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Trade School Jobs that Pay Well

There are a variety of different career paths that can be accessed by attending a trade school. Individuals who want to forego college and go to a trade school instead will likely be happy to find that a number of well-paying jobs are available to them by following this path.

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Career Options for Trade School Jobs that Pay Well

While some may think it is necessary to obtain a college degree to land a job that pays well, there are a number of trade school jobs that are quite lucrative. For individuals who enjoy working with their hands, especially in construction and repair oriented fields, it is likely that they could find a high-paying job in one of these fields by attending a trade school. Below, we will look at five of these jobs more closely.

Job Title Median Salary (2016)* Job Growth (2014-2024)*
Aircraft Mechanic and Service Technician $60,170 1%
Electrician $52,720 14%
Boilermaker $62,060 9%
Heating, Air Conditioning, and Refrigeration Mechanic and Installer $45,910 14%
Plumber, Pipefitter, and Steamfitter $51,450 12%

Source: *U.S. Bureau of Labor Statistics

Find schools that offer these popular programs

  • Construction Management and Trades
  • Electrical Repair and Maintenance
  • Heating, Air Conditioning, Ventilation, and Refrigeration Maintenance
  • Heavy Equipment Maintenance
  • Leatherworking and Upholstery
  • Precision Metal Working
  • Precision Systems Maintenance
  • Vehicle Repair and Maintenance

Career Information for Trade School Jobs that Pay Well

Aircraft Mechanic and Service Technician

As an aircraft mechanic and service technician, you are responsible for making sure various types of aircraft are running properly, diagnosing problems, repairing or replacing malfunctioning parts, running tests, and keeping detailed maintenance records. To become an aircraft mechanic, you will generally need to attend an FAA-approved aviation maintenance trade school. The median salary for these professionals in 2016 was $60,170, but the top 10% made more than $87,880.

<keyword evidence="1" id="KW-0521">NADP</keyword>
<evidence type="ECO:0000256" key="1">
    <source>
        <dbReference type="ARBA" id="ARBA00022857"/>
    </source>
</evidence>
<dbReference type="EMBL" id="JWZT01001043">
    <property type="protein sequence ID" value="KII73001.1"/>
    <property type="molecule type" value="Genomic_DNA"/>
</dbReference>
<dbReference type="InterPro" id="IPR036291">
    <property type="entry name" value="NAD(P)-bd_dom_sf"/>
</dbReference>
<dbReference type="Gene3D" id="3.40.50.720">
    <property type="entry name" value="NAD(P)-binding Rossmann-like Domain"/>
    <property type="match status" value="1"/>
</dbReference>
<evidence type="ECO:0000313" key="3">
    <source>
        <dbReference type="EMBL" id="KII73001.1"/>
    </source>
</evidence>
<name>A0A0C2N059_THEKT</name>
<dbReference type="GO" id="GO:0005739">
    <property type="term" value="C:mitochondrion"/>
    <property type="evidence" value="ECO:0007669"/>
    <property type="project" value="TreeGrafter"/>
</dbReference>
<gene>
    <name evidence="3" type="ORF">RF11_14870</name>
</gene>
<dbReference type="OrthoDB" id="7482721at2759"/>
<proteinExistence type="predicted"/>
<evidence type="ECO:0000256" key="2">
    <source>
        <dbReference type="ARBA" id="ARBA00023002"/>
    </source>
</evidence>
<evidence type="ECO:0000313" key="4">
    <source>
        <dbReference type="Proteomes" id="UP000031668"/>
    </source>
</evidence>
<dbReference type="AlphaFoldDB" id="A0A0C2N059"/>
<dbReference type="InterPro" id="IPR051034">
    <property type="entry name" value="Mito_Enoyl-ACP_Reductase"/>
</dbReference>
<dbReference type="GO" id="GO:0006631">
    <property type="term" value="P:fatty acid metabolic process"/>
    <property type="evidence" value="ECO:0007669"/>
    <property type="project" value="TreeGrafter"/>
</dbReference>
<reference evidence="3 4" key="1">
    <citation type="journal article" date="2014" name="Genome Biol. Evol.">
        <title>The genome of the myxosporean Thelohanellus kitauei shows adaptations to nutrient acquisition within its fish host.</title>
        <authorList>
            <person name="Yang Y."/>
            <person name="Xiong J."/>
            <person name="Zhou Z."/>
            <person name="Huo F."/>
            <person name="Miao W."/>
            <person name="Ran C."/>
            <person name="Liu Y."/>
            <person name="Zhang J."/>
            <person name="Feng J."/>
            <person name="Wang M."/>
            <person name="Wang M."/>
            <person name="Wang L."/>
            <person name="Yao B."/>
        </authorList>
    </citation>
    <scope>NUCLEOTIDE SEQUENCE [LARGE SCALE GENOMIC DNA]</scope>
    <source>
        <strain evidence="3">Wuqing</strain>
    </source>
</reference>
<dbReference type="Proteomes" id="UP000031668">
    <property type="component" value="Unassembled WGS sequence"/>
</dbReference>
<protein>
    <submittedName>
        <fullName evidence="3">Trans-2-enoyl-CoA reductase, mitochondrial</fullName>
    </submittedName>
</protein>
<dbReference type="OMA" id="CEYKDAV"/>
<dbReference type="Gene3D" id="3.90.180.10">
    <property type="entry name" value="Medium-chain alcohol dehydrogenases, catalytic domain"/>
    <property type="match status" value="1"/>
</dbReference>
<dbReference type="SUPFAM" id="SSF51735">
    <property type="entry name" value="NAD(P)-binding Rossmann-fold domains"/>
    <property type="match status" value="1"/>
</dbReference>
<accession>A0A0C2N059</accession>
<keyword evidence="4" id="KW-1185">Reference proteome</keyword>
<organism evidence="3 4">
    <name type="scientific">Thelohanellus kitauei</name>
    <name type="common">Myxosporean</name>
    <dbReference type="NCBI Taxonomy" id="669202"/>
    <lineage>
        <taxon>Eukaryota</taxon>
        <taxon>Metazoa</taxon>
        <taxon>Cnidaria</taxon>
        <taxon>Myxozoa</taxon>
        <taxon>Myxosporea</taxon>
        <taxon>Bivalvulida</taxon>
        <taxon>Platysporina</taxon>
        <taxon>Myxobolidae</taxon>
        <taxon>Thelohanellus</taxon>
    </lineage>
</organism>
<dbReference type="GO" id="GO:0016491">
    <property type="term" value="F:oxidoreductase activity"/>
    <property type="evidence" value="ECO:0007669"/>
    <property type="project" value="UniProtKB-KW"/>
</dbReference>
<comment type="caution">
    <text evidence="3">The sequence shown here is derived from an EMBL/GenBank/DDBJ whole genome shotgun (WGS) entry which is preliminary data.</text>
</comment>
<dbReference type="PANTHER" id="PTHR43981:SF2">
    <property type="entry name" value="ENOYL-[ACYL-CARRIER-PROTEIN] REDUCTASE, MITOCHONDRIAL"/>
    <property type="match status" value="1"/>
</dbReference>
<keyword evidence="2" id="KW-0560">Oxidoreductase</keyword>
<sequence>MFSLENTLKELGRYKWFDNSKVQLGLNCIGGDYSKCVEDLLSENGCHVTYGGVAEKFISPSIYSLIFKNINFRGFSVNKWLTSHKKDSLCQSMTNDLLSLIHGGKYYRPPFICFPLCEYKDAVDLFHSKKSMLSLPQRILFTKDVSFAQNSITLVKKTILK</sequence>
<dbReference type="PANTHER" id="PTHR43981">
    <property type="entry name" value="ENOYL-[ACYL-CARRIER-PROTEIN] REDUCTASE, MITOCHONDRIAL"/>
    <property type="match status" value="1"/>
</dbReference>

Electrician

Electricians often work with blueprints and other technical building diagrams in order to determine where to install electrical wiring in new construction or replace old wiring in a renovation. They must be able to identify and fix various different electrical problems and must operate under state and local building regulations. Many electricians attend a technical trade school and learn on the job through an apprenticeship program. The median salary for electricians was $52,720 in 2016, though it is possible to make more than $90,420 as an electrician if you are in the top of your field.

Boilermaker

Boilermakers are responsible for putting together various types of boilers, vats, and containers that hold liquids and gases. They maintain the containers, repair any damage or leaks, and keep them clean. Boilermakers typically learn their job through an apprenticeship, though candidates who have already gone to a trade school for related technical training in an area like welding are more likely to be accepted. These professionals make a median salary of $62,060, though some of them made more than $85,800 in 2016.

Heating, Air Conditioning, and Refrigeration Mechanic and Installer

Heating, air conditioning, and refrigeration mechanics, or HVACR technicians, are in charge of installing, repairing, and maintaining all types of HVACR systems. They may need to be able to read blueprints in order to properly install new systems and understand electrical wiring in order to do repairs. For HVACR technicians who have received training through a trade school, they are more likely to find employment. These professionals made a median salary of $45,910 in 2016, while the top 10% of the field earned more than $73,350.

Plumber, Pipefitter, and Steamfitter

Plumbers, pipefitters, and steamfitters install and repair different types of pipes and pipe systems that carry liquids and gases. Plumbers may work on new construction projects or work on replacing old and malfunctioning plumbing systems. To become a plumber, pipefitter, and steamfitter, you generally learn through an apprenticeship after attending a trade school. These professionals made a median wage of $51,450 in 2016, while some made more than $90,530.

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